Sentencing hearing in case of impeding murder investigation by simulating suicide of housemate

A mother of one will be sentenced on Wednesday for staging her housemate’s suicide in order to impede the prosecution of her boyfriend for strangling her. Her barrister asked for leniency, reminding the judge that she was in an abusive relationship with the killer at the time.

The killer himself was never charged due to his limited brain function arising out of an injury sustained months later while fleeing gardaí after a car he had hijacked crashed. He, a neo nazi, is currently living in a care facility, where he is spoon fed.

However, his 34-year-old former partner was before the Central Criminal Court today (Monday), having been convicted by a jury earlier this month. She was found guilty of impeding the killer's apprehension or prosecution, knowing or believing him to have murdered Antra Ozolina (49).

Egita Jaunmaize, of no fixed abode, admitted placing a blue cord around her fellow Latvian’s neck so as to simulate her suicide in order to make it more difficult to establish that her death was suspicious.

She had pleaded not guilty to carrying out the offence, without reasonable excuse, at their home at The Old Post, Main Street, Kilnaleck, Co Cavan on or about June 27 or June 28 2014. The mushroom picker told gardaí that she was in fear for her life and acting on her boyfriend’s orders at the time, having just seen him strangle Ms Ozolina.

However, a jury found her guilty by a majority of 11 to one.

Garda James McDevitt told her sentence hearing today (Monday) that the accused had alerted the authorities to what appeared ‘at first flush’ to be a suicide in her home. He told Patrick Gageby SC, prosecuting, that gardaí found the deceased’s body lying on her bathroom floor with a rope around her neck and an open bible and vodka bottle nearby.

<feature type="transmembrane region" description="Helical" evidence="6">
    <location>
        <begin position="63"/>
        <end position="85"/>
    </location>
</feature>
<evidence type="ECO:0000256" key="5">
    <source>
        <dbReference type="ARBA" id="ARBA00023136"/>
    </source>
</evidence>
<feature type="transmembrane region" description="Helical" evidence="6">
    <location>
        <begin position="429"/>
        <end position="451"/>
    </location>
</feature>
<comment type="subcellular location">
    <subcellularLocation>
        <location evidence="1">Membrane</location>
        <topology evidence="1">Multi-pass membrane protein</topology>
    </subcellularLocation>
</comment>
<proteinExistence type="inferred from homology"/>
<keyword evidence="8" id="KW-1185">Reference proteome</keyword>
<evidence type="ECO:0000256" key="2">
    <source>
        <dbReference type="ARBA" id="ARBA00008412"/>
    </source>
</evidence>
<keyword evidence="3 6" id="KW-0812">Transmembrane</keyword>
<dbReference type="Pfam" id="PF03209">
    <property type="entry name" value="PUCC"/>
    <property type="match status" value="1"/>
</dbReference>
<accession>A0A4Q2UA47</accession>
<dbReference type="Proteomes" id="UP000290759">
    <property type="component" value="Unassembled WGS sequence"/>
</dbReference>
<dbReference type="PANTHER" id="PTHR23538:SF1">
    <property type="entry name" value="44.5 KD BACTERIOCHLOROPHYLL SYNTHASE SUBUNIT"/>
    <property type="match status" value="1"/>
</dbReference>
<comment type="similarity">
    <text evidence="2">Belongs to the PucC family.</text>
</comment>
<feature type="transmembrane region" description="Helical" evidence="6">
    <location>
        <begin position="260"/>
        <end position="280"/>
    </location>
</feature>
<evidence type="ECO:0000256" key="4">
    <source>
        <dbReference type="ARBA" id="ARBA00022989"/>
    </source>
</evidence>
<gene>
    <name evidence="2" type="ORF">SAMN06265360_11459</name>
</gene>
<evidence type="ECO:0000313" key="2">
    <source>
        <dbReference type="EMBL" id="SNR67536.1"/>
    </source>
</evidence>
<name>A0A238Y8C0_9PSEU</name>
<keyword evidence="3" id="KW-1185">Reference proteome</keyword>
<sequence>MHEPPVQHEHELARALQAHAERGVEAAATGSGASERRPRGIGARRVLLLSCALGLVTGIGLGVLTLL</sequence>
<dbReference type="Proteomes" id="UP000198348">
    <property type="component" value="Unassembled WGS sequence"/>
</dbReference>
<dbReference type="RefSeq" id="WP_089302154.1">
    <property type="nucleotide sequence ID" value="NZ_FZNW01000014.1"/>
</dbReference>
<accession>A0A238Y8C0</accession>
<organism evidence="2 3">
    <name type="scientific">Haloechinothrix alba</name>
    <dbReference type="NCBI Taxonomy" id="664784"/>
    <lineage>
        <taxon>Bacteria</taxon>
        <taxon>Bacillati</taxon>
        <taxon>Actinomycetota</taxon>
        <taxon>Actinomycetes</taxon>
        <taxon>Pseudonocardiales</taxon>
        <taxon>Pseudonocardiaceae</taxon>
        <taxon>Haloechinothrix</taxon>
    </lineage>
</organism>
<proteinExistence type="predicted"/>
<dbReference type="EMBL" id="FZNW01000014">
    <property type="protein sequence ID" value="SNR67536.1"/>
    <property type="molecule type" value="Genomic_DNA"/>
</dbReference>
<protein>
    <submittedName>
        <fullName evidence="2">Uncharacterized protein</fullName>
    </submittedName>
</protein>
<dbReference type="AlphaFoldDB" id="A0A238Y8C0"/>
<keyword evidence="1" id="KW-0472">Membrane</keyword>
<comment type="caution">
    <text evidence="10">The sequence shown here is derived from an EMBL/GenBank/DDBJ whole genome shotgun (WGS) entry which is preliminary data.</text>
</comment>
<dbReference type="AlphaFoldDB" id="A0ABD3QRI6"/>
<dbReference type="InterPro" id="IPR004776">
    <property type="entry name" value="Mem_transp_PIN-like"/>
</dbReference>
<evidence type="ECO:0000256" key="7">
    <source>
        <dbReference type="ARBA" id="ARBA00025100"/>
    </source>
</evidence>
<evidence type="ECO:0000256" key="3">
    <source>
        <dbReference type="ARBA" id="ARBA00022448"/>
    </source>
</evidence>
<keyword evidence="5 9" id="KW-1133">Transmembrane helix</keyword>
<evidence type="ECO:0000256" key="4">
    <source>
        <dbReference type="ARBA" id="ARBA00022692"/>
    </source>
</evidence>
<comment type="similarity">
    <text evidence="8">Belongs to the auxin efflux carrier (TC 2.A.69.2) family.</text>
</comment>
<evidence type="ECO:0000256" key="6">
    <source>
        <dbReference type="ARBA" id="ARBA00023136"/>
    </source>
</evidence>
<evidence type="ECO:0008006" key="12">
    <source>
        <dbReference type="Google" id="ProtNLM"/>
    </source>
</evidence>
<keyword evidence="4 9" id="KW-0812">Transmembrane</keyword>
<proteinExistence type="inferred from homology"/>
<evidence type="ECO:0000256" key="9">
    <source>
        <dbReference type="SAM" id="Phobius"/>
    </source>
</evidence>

The results of an autopsy by a non-forensic pathologist were also consistent with it being a tragic death.

However, the deceased’s employer rang gardaí and informed them that, on his and her colleagues’ knowledge of her personality, she was unlikely to have committed suicide.

Gda McDevitt agreed that this triggered a fresh look at the matter and a forensic pathologist found blunt force trauma to her body, along with death by asphyxiation.

The accused painted her boyfriend out of the picture in her first statements. She later explained that this was because he had a suspended sentence due to be activated in his native Latvia and did not want to come to garda attention.

She eventually admitted there'd been a disagreement between the two women, that she’d gone to bed, but woke to the sounds of screams. She said that she went into her housemate’s room and found her boyfriend ‘throttling’ her.

Once he had succeeded, he asked her to assist him in covering up by putting a rope around her neck so the death would appear like suicide.

She went on trial for assisting an offender, arguing that she was under duress and had a reasonable excuse, but the jury found that she had none.

She remained in a relationship with that offender until October 2014, when he hijacked a car and was involved in a large car chase across Co Longford. In trying to evade gardaí, he was knocked down by another car and suffered a severe brain injury.

Giollaíosa Ó Lideadha SC, defending, put forward a number of factors in mitigation, including the killer’s violence towards his client. He also reminded the judge of a major trauma she had suffered as a child, which experts said had led to her getting into and remaining in the abusive relationship with the killer.

He asked the judge to take into consideration her role as a mother and the fact that, as a foreigner, she would have particular difficulties in custody here. He asked for a sentence at the more lenient end of the scale.

Mr Justice Patrick McCarthy will pass that sentence on Wednesday.

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